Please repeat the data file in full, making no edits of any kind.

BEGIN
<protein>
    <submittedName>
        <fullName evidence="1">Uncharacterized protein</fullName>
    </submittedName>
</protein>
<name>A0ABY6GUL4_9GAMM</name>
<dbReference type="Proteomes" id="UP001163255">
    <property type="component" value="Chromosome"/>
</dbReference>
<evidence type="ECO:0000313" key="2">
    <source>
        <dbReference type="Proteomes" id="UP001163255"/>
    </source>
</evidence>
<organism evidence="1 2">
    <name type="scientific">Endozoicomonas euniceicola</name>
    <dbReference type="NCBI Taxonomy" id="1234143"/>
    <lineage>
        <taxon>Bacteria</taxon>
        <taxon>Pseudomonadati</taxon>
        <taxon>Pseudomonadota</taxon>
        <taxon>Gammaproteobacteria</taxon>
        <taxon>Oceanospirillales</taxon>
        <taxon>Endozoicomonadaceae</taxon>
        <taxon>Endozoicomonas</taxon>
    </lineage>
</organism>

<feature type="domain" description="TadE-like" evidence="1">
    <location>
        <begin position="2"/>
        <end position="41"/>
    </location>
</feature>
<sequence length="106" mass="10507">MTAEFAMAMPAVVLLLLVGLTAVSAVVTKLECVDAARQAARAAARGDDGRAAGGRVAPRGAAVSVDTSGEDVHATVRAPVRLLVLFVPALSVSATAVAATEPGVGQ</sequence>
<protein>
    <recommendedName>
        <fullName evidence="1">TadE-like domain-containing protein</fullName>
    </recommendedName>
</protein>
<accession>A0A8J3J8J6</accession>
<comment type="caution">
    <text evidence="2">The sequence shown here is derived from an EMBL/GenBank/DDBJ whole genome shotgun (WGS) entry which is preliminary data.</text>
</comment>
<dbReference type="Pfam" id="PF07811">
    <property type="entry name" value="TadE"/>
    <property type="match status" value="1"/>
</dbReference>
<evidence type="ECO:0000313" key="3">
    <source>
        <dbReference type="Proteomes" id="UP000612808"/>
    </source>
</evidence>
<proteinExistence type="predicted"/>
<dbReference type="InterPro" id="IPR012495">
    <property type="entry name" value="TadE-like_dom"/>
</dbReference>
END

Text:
<protein>
    <submittedName>
        <fullName evidence="1">Uncharacterized protein</fullName>
    </submittedName>
</protein>
<name>A0ABY6GUL4_9GAMM</name>
<dbReference type="Proteomes" id="UP001163255">
    <property type="component" value="Chromosome"/>
</dbReference>
<evidence type="ECO:0000313" key="2">
    <source>
        <dbReference type="Proteomes" id="UP001163255"/>
    </source>
</evidence>
<organism evidence="1 2">
    <name type="scientific">Endozoicomonas euniceicola</name>
    <dbReference type="NCBI Taxonomy" id="1234143"/>
    <lineage>
        <taxon>Bacteria</taxon>
        <taxon>Pseudomonadati</taxon>
        <taxon>Pseudomonadota</taxon>
        <taxon>Gammaproteobacteria</taxon>
        <taxon>Oceanospirillales</taxon>
        <taxon>Endozoicomonadaceae</taxon>
        <taxon>Endozoicomonas</taxon>
    </lineage>
</organism>

<feature type="domain" description="TadE-like" evidence="1">
    <location>
        <begin position="2"/>
        <end position="41"/>
    </location>
</feature>
<sequence length="106" mass="10507">MTAEFAMAMPAVVLLLLVGLTAVSAVVTKLECVDAARQAARAAARGDDGRAAGGRVAPRGAAVSVDTSGEDVHATVRAPVRLLVLFVPALSVSATAVAATEPGVGQ</sequence>
<protein>
    <recommendedName>
        <fullName evidence="1">TadE-like domain-containing protein</fullName>
    </recommendedName>
</protein>
<accession>A0A8J3J8J6</accession>
<comment type="caution">
    <text evidence="2">The sequence shown here is derived from an EMBL/GenBank/DDBJ whole genome shotgun (WGS) entry which is preliminary data.</text>
</comment>
<dbReference type="Pfam" id="PF07811">
    <property type="entry name" value="TadE"/>
    <property type="match status" value="1"/>
</dbReference>
<evidence type="ECO:0000313" key="3">
    <source>
        <dbReference type="Proteomes" id="UP000612808"/>
    </source>
</evidence>
<proteinExistence type="predicted"/>
<dbReference type="InterPro" id="IPR012495">
    <property type="entry name" value="TadE-like_dom"/>
</dbReference>